Oh, and here’s a teaser for the DIY vacuum form table step-by-step DIY project, which is coming to CometCamper.wordpress.com very soon! It’s taking me a little bit to get the instructions and materials list together, because I’ve been so busy out in The COMET working every day, but a full DIY guide is on it’s way, I PROMISE!

That’s me, cutting out the frame for the plastic. Photo credit + moral support credit: Matt Carroll. Thanks, buddy!

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Demolition: Tearing out the Trash in The COMET

Two days ago I began pulling out the rotted wood and un-salvageable parts of The COMET. This post will be most useful to those of you who are thinking about (or in the process of) restoring/re-doing a vintage camper. Here are some of the “fun” things you might find when working on a camper that is over 50 years old!


Here’s the rear wall panel. As you can see, there is visible dry rot and water damage under the window. I took off the window frame and decided I need to replace the wood from half way down the window and below (imagine a straight horizontal line continuing off of both sides of the window where the gap in the panes are – everything below that). I began going at it with a chisel before deciding that the job needs a more precise hand held multitool, something like the Rockwell SonicCrafter, which can cut flush up again the walls. I peaked behind the wall panel, and all of the wood back there looks great, no damage. I’m still going to super reinforce the framing of this wall with more beams though, because I’ll want the extra supports when I go to mount the bumper greenhouse later.



This is a photo of underneath  one of the front dinette benches, where the original water tank was. The water tank was a big hunk of rusty metal, so I used a sawzall to cut it out of the wall and then pulled it out. You can see that this area once kept a mouse very warm! I’m going to clean this area up and put down some new wood, maybe paint it all white so that you can see it better, then have the new water tank (which I ordered yesterday from Timbucktu RV in Worcester, MA) installed in here. I don’t know why there’s an outlet in this box, but we’ll find out!



Here’s where I tore out the old camper toilet. Kinda gross! I’m going to try to re-use the tiny camper toilet seat from the original toilet, since it’s so small and perfect sized for the tiny closet. You can see that the toilet closet is a step up from the rest of the floor of the camper. I think I’m going to saw through the floor of the toilet closet and replace it with one that is at the same level as the rest of the camper. It’s probably a little higher right now to make room for a black water tank and plumbing, but the composting toilet doesn’t require a tank or any plumbing for water, so it doesn’t have to be a step up like that. Can’t wait to take out the floor and see what’s lurking under there… Can’t wait to show you all the mock-up for the squatting composting toilet.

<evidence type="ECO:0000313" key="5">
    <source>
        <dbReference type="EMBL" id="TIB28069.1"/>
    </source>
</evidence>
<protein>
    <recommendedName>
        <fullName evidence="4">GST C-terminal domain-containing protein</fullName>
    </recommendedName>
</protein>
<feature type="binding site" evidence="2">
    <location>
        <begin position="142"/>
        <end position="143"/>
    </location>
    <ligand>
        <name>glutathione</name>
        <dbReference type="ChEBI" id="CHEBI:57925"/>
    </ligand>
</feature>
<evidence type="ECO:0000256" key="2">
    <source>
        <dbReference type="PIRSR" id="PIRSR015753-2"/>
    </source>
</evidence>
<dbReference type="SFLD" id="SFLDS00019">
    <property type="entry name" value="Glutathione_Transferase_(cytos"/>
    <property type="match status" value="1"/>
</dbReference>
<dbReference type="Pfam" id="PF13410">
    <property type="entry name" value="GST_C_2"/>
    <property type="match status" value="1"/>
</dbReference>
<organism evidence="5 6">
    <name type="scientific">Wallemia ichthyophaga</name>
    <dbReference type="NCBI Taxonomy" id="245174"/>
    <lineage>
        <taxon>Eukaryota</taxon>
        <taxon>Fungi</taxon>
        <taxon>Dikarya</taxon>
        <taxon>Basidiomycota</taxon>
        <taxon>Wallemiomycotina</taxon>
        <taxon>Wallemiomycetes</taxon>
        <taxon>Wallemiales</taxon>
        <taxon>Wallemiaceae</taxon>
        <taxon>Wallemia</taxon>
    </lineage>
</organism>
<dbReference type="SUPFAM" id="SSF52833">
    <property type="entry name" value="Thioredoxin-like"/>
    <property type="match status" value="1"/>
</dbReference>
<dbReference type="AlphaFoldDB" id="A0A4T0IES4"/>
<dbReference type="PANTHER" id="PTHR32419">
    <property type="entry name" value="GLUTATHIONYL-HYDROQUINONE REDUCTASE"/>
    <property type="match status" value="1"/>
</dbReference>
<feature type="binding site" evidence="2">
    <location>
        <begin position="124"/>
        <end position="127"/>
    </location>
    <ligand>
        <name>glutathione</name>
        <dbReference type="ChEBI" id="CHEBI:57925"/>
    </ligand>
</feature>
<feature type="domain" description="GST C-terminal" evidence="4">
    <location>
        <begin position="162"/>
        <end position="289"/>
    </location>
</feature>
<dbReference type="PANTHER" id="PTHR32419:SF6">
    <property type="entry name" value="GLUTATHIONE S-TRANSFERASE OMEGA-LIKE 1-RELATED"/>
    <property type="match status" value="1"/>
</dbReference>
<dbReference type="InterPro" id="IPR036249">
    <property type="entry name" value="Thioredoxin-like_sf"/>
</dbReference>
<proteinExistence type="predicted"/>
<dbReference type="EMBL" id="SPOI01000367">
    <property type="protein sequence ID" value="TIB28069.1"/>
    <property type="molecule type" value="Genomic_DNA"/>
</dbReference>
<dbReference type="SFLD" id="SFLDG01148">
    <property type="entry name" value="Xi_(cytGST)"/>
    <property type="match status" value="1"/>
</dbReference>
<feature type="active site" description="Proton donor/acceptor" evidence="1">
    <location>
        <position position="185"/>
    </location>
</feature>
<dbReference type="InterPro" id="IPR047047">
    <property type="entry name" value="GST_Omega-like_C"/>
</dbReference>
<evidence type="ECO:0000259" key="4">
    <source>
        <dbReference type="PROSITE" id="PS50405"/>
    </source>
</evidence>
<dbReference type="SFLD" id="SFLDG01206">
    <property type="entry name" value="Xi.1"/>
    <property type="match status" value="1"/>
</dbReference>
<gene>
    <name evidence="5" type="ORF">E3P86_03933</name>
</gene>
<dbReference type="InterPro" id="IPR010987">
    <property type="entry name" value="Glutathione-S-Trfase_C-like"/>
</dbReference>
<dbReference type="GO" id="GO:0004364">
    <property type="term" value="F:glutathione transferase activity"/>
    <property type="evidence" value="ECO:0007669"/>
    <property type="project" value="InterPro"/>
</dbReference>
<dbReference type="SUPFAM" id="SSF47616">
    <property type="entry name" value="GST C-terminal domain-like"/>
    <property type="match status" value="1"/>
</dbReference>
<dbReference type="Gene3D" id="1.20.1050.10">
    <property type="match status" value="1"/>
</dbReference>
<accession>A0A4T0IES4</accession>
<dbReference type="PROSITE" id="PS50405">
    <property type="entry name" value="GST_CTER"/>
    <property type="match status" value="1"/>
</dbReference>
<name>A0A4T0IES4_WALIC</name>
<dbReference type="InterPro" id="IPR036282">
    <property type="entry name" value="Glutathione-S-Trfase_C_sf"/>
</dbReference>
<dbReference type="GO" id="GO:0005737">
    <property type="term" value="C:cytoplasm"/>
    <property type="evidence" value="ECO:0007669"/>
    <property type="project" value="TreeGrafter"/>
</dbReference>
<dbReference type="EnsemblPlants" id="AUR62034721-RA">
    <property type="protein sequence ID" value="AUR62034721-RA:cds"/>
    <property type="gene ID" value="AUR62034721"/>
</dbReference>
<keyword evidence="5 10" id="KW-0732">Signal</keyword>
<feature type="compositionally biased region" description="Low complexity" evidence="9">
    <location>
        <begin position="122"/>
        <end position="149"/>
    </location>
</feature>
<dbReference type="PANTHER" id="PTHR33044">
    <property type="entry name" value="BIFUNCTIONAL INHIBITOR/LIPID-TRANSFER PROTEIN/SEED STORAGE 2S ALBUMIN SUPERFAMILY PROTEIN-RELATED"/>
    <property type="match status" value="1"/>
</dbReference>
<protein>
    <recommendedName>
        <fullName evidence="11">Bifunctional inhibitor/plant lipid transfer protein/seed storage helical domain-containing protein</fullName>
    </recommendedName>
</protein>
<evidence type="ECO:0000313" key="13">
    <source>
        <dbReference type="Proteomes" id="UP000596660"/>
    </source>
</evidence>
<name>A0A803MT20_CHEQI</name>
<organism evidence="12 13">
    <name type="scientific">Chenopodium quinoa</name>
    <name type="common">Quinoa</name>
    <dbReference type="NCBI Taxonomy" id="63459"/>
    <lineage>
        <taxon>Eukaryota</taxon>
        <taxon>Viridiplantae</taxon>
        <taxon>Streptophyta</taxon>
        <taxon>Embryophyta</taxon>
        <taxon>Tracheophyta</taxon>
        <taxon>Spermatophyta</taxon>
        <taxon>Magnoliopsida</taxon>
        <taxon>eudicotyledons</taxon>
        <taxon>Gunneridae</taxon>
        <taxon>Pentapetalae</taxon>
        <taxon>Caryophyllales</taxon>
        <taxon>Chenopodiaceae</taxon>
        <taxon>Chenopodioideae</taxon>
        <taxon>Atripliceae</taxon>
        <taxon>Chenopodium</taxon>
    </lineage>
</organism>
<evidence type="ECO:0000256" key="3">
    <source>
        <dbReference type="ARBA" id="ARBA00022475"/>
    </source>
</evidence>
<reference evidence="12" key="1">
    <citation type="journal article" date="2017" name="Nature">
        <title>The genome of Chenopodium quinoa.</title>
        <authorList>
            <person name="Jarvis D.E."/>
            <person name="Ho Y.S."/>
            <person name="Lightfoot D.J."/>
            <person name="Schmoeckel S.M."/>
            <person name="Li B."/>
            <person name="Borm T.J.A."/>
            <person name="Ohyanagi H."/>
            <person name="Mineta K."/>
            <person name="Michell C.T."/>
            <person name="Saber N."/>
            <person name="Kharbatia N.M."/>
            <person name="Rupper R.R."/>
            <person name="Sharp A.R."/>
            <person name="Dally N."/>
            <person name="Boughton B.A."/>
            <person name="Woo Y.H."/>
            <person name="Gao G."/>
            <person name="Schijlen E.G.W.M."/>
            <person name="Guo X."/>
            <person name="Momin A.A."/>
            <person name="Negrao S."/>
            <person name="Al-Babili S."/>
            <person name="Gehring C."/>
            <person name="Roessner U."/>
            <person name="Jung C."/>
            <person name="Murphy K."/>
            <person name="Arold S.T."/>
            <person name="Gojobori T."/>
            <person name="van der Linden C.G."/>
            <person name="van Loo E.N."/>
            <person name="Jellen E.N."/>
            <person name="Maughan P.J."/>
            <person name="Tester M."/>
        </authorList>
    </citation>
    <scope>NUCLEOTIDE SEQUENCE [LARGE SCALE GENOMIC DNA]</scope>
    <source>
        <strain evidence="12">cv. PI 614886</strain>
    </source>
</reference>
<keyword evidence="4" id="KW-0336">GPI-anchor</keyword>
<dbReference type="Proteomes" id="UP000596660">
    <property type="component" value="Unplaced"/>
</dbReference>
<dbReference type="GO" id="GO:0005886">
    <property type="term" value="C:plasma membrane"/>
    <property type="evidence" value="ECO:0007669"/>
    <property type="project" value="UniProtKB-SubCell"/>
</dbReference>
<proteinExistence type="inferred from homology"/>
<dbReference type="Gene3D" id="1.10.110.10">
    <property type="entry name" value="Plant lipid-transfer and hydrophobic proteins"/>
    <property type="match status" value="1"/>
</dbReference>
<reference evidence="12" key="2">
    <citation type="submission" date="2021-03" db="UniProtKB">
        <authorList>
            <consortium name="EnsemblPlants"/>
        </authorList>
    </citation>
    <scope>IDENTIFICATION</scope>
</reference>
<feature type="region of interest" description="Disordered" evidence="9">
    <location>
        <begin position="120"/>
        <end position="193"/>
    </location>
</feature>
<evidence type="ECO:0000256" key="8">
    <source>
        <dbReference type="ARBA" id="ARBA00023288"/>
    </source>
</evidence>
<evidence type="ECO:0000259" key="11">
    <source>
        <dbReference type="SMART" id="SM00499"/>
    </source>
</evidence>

Here’s the 30 amp/120V AC inlet that is on the exterior wall of the COMET. The male inlet is missing, so I got a whole new assembly (Thank You TIMBUCKTU RV!!). This is just temporary, so that I can use the lights and outlets in the camper, until the PV system is installed.


It’s been pouring rain the yesterday and today, so I’m hoping it lets up soon so I can get back to work! Someday I’ll have an indoor workshop and won’t have to rely on good weather. I’ve been collecting all of the materials I will need for the first few repairs (hardware, electrical, wood) so I won’t run into any unexpected roadblocks.

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Solar RV Eye Candy!

I’ve been so caught up in technical details surrounding The COMET lately that I haven’t done a just-for-fun Eye Candy photo in weeks!

The madness ends now!

Here’s a wonderful image of a solar-powered motorhome.

Based on the size and number of those panels, looks like it’s about a 750-Watt system. I wonder if those panels tilt up for when they’re parked, of if they are snowbirds and just follow the peak sun. Anyway, it’s a beautiful and unique RV, I love the seafoam green accents đŸ˜‰

Speaking of beautiful and unique RVs, a friend of mine just began working on a rare vintage motorhome called a Clark Cortez. He’s fixing it up mechanically and also planning to build the interior from scratch, as it is completely gutted right now. Apparently there were only 3000 Cortez’s ever built while they were in production between 1963-79. The people who are into them are REALLY into them, it’s like a club! After pouring over the owners and parts manuals that my friend had (which was way more fun than it should be…vintage motorhome owners/parts manuals are definitely the way to my heart!), which was as thick as a dictionary and had schematics for EVERY single detail of every aspect of the Cortez, I realized that a house not far from me has not one but TWO Clark Cortez’s in their back yard, one brown and on pink (!). Considering how rare they are, one person owning 2 Cortez’s is sort of mind-blowing! This family also has a vintage Winnebago and a couple of other 1960’s campers in their yard, so they seem like my kind of people. I’m considering knocking on their door (with my buddy who wants to see their Cortez’s interiors for ideas) and asking them how they came to own so many interesting, classic RVs, and hear their story…but maybe that would be an odd thing to do?

The Cortez at the RV Hall Of Fame, a lifetime destination for me.

Anyway, enjoy the camper eye candy, and later I’ll share some photos of my fermentation set-up that I accomplished for less than $5, which was my goal! (I found the greatest gallon glass jar at Salvation army – wait till you see).

Until then!


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Camper Eye-Candy

Here’s something cute!

This is the Shingle Shack – a restored 1967 Forester 13 ft. camper. She’s up for sale on Tin Can Tourists (see the listing with more pictures and a description here).

I want to see more creative campers like this! I have sketchbooks full of ideas for weird, one-of-a-kind campers. If you or someone you know has a unique camper or motorhome, please share it with me and I’ll put it up on the blog!